His approach to mentoring people in his sales group lead to outstanding success for all the members of his team. I was fortunate to be one of those people. Even today, some 25 years later, I recall the ideas, concepts and mentoring.

So before Velvet Hammer puts me out to pasture, I’m hoping to share a few of Charlie’s concepts and approaches. Maybe after that I’ll worry about my old feathers.

An Objective Step For Hiring

We are strong proponents of using assessments for hiring – it is the backbone of our system. Yet, many people still have some hesitancy in completing the assessments. offers up Why Wasn’t I Interviewed After Taking Personality Quiz? which is a Q&A article about whether or not to complete the assessments.

This mindset is almost unbelievable to me. From the article:

Answer: Being asked to take a pre-employment personality test often puts candidates between a rock and a hard place. If you refuse, you won’t move further along in the hiring process. If you agree and take the test, you may be screened out without further contact with the company.

This type of thinking frustrates me. I realize the author is attempting to couch the question in common terms, but the article dances around the obvious point. Assessments objectively measure how well a candidate will fit to the job’s requirements.

Most candidates believe they are a strong fit for the position regardless of whether that thought is true. The power of the assessment lies in its objective ability to measure the candidate’s fit to the position. I cannot stress enough the term “objective.” People are not objective, assessments are.

Pre-employment tests come in many forms, but all are designed to assess characteristics and values that employers believe lead to success at their companies.

Exactly. The word “believe” is a bit loaded, but the point is true. As a candidate, I would think it valuable that a company takes its hiring seriously enough to invest in extra steps to hire the right person. I would be disappointed to sell myself into a position that was a mismatch to my abilities. That is frustrating for the employee and the employer.

Sales Traits Series – Empathetic Outlook

This week we look at a critical sales trait that involves the salesperson’s ability to read the other person. Obviously, this ability has a tremendous impact on success. One key note – there is a fine line between too much empathy and not enough. This key factor is an aptitude we measure in all salespeople.

Empathetic Outlook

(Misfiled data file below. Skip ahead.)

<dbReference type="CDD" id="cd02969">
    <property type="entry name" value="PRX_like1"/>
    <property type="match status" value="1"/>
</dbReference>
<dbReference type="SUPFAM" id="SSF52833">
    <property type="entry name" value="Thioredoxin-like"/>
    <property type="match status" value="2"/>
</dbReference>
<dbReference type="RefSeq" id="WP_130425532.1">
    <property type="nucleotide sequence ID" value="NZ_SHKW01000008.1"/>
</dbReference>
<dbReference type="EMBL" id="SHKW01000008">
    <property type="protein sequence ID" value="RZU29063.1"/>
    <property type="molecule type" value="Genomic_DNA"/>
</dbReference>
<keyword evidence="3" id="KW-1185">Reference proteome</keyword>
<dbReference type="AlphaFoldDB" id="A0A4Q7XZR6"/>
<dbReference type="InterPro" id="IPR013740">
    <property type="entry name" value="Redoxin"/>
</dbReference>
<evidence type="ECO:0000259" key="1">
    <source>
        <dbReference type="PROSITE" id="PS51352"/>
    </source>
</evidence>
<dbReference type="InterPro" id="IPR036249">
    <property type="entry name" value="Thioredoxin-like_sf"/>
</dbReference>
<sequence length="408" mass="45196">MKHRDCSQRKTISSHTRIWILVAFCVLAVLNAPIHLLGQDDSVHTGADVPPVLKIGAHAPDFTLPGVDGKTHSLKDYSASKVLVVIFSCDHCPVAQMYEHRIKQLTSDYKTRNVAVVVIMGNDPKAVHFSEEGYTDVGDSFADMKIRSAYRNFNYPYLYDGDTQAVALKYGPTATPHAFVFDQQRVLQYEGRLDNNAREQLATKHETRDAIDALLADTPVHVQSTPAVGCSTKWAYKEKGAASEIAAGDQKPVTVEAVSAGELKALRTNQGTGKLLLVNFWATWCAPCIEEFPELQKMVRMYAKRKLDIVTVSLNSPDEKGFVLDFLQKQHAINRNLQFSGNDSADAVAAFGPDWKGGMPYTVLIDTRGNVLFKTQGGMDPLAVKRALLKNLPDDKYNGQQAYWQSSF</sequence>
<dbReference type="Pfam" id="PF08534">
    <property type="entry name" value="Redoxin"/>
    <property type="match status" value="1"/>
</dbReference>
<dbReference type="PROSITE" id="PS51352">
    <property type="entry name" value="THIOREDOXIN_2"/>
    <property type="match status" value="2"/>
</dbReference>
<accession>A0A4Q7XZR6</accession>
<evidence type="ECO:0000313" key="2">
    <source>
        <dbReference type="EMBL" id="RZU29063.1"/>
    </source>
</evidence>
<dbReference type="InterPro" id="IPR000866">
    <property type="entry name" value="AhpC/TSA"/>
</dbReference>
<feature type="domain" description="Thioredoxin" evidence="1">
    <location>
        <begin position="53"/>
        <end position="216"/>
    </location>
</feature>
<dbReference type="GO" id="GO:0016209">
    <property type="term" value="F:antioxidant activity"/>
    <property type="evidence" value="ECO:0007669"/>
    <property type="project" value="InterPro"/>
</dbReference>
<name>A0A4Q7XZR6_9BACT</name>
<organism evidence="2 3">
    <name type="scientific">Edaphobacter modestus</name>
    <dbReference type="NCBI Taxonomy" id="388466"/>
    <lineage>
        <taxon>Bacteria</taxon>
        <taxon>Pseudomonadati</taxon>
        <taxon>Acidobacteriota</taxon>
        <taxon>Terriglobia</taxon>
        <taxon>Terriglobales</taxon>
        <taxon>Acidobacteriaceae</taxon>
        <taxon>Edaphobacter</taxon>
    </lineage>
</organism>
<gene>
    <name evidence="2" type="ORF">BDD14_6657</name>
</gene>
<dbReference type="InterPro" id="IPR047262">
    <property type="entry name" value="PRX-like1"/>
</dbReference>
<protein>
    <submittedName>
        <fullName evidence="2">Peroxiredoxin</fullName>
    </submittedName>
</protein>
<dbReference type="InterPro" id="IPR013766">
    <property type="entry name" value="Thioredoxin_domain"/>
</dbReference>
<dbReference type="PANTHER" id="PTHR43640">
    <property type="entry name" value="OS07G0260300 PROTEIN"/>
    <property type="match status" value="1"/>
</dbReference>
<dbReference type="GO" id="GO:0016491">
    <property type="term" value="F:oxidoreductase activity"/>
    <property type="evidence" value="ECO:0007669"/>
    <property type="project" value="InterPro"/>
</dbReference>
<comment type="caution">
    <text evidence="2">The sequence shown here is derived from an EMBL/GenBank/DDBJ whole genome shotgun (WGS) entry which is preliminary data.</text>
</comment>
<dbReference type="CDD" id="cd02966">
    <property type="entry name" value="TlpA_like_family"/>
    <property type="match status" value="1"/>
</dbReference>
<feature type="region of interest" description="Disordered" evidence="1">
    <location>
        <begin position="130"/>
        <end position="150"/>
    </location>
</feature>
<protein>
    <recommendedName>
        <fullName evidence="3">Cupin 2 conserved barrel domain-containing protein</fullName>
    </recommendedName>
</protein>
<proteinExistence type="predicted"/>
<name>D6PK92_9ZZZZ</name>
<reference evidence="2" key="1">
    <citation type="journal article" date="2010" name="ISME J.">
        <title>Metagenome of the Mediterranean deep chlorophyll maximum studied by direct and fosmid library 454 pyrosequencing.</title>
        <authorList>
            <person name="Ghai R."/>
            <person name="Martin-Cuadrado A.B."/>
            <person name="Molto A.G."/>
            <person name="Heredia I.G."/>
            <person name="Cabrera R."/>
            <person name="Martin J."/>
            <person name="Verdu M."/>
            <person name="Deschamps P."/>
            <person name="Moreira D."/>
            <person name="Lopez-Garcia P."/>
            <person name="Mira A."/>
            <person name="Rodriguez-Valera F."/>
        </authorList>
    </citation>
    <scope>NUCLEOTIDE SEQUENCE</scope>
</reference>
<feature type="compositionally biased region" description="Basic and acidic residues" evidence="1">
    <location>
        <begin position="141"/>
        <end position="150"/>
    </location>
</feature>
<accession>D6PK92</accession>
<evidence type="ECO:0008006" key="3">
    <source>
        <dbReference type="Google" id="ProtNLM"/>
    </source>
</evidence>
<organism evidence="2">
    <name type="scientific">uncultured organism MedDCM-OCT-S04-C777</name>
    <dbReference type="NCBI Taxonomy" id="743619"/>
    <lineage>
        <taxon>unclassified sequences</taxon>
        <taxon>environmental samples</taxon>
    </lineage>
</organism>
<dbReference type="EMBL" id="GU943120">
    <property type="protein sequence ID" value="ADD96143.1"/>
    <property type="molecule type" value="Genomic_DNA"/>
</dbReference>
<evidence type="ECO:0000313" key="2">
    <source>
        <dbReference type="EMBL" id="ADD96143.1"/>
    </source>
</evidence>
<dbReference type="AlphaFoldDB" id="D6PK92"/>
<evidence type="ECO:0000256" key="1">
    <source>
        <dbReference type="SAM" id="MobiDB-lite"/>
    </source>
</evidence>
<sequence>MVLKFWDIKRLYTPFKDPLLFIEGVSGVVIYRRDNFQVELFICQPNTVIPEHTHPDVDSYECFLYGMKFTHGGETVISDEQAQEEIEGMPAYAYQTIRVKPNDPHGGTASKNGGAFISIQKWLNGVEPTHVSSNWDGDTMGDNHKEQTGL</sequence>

This is the ability to perceive and understand the feelings and attitudes of others – to place oneself €œin-the-shoes€ of another and to be able to view a situation from their perspective. It involves being conscious of how one€™s actions will impact others.

A salesperson with strength in this trait will be able to appreciate how their actions impact others. They utilize this knowledge in a wide variety of scenarios from interacting with others to managing others.

A salesperson with weakness in this area may have difficulty understanding the needs and feelings of others. This may cause them to make decisions which do not sufficiently consider the needs of others.

Retention Past Retirement

Most companies are aware of the shrinking workforce for which we are encountering as the Baby Boomers start retiring.  One short-term fix is to simply employ these boomers past their retirement age.  This approach has many merits that will benefit a company.  However, a recent article from Small Business Times – Survey says employers need new hiring strategies – reveals that the vast majority of companies are not implementing any hiring adjustments for this shortage.

In the study of 1,000 U.S. employers, 78 percent indicated they were not concerned that an aging workforce might hamper their ability to recruit and retain talented workers. Additional findings support this sentiment, including the fact that only 28 percent of survey respondents reported having a strategy to retain workers past retirement age while just 18 percent have a strategy to recruit older workers.

In terms of managers, I suspect there are some out there who are quietly intimidated by older, more experienced workers.  The perception may be that some of these workers may be more skilled than the younger manager.  A plausible estimation.

Our typical day encompasses many sourcing activities through varied channels to find strong sales candidates for our customer’s positions.  The market is tight right now with record low unemployment. I am one who does not believe productivity will increase at a fast enough rate to cover the huge number of retiring boomers.  Adjustments will have to be made within the next 5 years to fill these positions.  Retaining older workers past retirement age is a natural fit.

We here at Select Metrix are doing our part by employing Red Bird as he prepares to join AARP.  That ought to ruffle his feathers.